Tuesday, March 20, 2012
Spot On Pendleton, Oregon & Wool Mill
Two of my sisters and I took a trip to Oregon this past weekend.That is my sister Joni in front of the sign, she did all the driving on this 8 hour just one-way trip. The reason for the trip is one I will write about in a future post when I can present it in a way that does it justice, 'justice' being the key word .In spite of the tragic reason we took this trip together, we did have a good time. One of the towns we passed through as we headed to our destination was Pendleton, Oregon, home of a famous rodeo and wool mill.* My sisters graciously stopped at the mill for me, as I am fascinated by the whole wool thing going on here, and also, the mills are a source of mill ends~ the scrap strips of wool cut from whatever they are weaving in the mill, and sold by the pound, valued by me and many other weavers for weaving rugs.
This book was under glass in the museum and my sisters & I thought the inscription from a father to his son was a sentiment expressing a worthy goal for all, and especially expressing a desire for a family legacy that values an honorable name , a priceless gift of love to future generations. ( click onto picture to enlarge) "Dear Mort, This book may suggest that the best inheritance to receive or to leave is a good name. Love, Dad " The mill had an outlet store where we shopped. I was able to purchase a few bags of mill ends I will weave into rugs such as the rugs I wove awhile ago, shown in the next two pictures. This door leads to the room where all the wool goods this Pendleton wool mill sells are woven. Maybe one day in the near future I will come to see this ,but I will need to schedule this tour. If you stop in though, the store sells fabric, rugs, blankets,shirts, and so much more...all woven right here in America. Very much worth a visit if you're traveling through eastern Oregon !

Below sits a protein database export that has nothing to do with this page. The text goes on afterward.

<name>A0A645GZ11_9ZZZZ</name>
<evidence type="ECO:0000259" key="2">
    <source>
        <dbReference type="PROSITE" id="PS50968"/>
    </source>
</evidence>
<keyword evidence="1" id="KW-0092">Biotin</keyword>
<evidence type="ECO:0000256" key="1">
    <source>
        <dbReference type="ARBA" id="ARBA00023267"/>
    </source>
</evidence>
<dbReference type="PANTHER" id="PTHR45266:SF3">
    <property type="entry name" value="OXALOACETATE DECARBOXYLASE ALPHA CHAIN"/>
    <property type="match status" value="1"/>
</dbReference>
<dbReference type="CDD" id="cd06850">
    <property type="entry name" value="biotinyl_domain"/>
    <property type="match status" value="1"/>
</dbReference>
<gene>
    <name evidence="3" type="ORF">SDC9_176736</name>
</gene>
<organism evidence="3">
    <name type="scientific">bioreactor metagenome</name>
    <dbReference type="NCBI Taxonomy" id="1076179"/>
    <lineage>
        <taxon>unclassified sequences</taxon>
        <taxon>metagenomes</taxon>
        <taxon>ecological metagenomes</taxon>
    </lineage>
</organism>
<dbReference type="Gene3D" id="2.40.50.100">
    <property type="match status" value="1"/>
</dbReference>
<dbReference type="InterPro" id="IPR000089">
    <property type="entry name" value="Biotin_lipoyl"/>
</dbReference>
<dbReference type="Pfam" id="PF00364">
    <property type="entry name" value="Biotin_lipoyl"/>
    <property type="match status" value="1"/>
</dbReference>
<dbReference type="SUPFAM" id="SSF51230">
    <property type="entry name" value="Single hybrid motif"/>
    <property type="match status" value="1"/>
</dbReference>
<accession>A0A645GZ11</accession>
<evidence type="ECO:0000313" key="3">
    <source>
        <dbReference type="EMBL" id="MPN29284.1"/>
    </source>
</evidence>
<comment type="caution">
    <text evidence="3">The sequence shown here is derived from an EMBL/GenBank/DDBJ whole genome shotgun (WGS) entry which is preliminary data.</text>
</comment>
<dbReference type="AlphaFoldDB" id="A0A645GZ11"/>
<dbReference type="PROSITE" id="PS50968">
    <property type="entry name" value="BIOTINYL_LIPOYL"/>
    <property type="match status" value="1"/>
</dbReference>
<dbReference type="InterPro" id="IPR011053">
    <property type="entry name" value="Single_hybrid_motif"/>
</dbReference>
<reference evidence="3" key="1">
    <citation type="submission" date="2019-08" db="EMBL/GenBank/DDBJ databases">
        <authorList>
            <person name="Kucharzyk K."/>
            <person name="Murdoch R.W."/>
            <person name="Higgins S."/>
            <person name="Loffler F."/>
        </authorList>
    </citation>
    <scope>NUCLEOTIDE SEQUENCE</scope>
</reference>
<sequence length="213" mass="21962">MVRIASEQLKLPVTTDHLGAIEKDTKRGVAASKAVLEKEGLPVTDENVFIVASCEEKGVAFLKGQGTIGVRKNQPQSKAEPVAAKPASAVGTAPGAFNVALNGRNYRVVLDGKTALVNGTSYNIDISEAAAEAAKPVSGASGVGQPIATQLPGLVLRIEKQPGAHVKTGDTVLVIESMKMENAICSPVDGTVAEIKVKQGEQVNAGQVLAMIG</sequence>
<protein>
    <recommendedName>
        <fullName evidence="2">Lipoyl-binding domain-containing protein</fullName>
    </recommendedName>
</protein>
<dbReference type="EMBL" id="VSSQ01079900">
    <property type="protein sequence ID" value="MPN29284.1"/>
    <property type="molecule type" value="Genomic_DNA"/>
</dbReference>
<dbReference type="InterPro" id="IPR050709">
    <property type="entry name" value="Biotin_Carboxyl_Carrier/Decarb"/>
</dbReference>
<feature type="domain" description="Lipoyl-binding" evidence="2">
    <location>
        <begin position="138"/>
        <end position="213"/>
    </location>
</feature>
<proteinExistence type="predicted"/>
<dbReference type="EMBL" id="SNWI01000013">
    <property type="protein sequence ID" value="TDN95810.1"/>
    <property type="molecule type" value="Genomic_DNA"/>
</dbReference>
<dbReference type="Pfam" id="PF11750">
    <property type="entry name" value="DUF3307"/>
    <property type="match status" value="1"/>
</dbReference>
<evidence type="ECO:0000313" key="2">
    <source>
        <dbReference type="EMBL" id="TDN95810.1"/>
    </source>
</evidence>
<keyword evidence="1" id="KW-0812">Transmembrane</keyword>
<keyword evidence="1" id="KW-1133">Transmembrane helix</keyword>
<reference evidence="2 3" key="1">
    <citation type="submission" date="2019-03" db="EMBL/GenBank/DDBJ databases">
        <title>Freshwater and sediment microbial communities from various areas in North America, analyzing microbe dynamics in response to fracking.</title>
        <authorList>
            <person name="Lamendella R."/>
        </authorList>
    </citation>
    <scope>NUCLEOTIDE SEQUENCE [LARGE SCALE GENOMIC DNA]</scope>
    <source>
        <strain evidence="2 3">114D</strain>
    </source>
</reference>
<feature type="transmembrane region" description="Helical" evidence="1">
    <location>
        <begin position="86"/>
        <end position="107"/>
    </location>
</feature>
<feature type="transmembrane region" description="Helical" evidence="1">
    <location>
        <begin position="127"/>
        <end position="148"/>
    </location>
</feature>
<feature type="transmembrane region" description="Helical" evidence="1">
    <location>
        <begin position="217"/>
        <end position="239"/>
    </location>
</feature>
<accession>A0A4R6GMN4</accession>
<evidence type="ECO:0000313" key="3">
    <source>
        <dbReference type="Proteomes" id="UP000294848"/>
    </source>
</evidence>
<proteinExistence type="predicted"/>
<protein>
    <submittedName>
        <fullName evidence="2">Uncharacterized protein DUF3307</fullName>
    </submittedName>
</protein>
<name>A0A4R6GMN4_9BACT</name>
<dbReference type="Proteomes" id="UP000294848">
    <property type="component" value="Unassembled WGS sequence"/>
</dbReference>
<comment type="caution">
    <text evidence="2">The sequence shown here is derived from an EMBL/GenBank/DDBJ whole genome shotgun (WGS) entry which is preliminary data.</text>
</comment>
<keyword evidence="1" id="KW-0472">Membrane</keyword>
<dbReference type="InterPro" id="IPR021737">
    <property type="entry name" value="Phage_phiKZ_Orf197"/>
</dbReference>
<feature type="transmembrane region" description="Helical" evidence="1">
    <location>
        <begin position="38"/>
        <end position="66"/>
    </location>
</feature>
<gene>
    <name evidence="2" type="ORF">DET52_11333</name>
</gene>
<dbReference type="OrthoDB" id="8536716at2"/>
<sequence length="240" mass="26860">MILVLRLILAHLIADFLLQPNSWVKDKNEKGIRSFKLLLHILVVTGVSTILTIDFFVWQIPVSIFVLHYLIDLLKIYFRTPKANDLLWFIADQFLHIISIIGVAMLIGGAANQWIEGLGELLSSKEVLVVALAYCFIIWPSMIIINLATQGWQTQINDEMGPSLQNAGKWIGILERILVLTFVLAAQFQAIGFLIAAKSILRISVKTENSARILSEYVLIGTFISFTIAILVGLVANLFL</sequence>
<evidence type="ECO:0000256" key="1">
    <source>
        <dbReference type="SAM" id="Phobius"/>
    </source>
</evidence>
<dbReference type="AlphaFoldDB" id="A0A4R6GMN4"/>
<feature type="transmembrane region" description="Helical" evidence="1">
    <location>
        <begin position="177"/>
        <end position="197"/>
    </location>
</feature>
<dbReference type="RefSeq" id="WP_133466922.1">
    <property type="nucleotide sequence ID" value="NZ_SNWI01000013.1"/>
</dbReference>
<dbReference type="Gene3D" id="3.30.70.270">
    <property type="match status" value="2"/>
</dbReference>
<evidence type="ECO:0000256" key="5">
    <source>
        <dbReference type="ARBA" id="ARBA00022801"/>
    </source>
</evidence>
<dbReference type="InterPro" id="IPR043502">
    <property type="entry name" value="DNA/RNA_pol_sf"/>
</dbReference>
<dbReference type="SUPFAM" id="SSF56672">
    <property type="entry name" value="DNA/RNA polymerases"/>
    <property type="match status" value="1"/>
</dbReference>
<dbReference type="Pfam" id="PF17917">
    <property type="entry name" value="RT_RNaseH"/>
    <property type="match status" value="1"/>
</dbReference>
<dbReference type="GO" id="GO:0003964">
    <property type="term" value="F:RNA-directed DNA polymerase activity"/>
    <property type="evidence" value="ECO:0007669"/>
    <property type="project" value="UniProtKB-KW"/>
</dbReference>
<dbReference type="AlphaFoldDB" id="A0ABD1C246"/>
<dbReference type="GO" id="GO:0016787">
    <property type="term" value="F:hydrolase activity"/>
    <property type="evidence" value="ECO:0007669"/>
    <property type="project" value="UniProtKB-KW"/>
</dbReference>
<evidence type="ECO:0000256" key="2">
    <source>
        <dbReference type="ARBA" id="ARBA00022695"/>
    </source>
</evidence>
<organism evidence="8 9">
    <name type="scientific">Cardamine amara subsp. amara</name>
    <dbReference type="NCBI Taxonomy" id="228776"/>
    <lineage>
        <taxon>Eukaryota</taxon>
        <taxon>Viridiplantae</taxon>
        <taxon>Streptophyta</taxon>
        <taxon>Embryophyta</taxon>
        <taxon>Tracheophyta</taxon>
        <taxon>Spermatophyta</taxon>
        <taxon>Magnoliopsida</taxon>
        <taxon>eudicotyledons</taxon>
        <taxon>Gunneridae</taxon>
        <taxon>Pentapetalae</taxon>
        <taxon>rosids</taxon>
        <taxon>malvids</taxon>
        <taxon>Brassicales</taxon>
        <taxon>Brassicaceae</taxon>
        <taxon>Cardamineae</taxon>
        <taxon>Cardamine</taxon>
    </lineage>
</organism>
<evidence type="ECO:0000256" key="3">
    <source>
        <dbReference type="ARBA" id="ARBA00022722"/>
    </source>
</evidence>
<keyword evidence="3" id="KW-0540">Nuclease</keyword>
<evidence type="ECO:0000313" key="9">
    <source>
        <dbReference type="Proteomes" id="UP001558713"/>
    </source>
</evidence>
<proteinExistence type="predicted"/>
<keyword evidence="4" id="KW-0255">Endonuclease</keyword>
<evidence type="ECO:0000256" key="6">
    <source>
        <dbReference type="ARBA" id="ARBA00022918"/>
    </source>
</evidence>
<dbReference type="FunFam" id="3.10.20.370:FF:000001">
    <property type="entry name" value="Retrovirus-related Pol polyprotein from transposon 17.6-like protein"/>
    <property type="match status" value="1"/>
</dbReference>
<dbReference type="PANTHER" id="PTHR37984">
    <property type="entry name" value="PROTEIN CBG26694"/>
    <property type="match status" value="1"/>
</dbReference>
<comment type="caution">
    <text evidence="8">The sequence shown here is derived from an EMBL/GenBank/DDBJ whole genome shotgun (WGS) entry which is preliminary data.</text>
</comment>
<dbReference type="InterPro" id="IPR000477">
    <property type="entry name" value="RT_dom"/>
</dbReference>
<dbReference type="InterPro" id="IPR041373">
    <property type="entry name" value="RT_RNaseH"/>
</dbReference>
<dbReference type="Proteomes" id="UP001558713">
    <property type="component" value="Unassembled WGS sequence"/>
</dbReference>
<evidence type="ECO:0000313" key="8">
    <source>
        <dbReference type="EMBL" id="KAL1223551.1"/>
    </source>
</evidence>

There was a small museum in the mill dedicated to the blankets & rugs woven by the *Indian tribes and also to the Pendleton Rodeo.Just look at this amazing rug woven by Indians shown in the museum behind glass.( Good thing too, because it would be hard resisting the urge to touch it.) click onto * to see history of the rugs.